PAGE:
Iraq: Still in the Present Tense for Iraqis

From the most recent edition of The American Conservative‘s “Fourteen Days,” a regular feature of the magazine:

It’s easy to think of the Iraq War in past tense. The severity of our domestic crisis has turned Americans’ focus inward, and our new president stakes no claim to his predecessor’s folly. In the public mind, we’ve shaken the desert dust from our boots. But Iraqis don’t have that luxury. The country we broke will be years reassembling itself. By government estimates, one in six Iraqi women aged 15-49 is widowed—some 740,000 in a society that grows increasingly hostile to single women as radical factions take hold. And given the ongoing violence and massive displacement, officials admit that the number may be higher. The desperate few who manage to navigate the bureaucratic thicket—often trading sex for aid—receive a stipend of $50 per month, plus $12 for each child. It doesn’t go far. “They wait in line outside mosques for free blankets, or sift through mounds of garbage piled along the street,” the New York Times reports. “Some live with their children in public parks or inside gas station restrooms.” Shamed by the visibility of the problem, the government has begun to arrest them. Some turn to prostitution, others to the hopeless security of the insurgency. “The Iraq-Iran war took our fathers, and now the Bush war is taking our husbands and sons,” Baghdad resident Shatha Ahmed told Inter Press Service. Her husband, a doctor, was killed last September. She is struggling to support both her children and his parents.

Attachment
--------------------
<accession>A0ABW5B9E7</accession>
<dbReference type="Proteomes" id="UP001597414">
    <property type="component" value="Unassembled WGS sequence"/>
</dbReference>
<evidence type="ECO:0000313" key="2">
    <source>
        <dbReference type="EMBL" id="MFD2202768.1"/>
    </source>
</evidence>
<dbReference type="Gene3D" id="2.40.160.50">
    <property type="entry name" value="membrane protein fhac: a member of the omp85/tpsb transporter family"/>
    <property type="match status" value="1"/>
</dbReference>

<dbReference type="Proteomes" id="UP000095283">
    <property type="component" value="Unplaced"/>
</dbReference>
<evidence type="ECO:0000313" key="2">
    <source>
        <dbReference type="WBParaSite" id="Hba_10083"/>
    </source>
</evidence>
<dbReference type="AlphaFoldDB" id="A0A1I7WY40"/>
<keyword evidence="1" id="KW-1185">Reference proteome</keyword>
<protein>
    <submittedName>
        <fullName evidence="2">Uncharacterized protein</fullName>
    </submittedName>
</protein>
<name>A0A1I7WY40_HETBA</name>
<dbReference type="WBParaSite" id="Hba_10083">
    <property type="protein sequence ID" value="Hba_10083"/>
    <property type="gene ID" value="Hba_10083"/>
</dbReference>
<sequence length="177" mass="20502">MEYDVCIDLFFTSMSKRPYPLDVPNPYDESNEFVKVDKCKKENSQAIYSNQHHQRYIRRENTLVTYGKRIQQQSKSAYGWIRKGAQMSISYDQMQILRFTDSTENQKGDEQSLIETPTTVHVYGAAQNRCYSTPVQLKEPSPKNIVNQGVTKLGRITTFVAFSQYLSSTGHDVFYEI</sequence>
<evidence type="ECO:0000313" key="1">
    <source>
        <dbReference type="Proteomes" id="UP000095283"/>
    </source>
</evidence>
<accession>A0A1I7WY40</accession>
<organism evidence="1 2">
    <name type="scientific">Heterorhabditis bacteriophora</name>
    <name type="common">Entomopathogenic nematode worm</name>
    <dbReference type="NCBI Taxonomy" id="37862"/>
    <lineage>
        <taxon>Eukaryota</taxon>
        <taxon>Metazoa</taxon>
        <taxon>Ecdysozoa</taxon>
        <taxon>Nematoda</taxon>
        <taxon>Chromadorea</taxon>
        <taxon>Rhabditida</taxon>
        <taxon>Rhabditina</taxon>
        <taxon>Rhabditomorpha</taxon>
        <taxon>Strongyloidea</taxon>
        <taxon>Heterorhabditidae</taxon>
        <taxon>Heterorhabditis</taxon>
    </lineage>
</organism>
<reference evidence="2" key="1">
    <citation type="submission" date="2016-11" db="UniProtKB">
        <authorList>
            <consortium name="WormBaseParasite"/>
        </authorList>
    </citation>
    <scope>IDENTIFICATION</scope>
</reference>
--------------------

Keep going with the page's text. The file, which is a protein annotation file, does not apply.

As the new administration’s focus shifts to Afghanistan, Iraq will remain ruined even without a media spotlight on it day and night.

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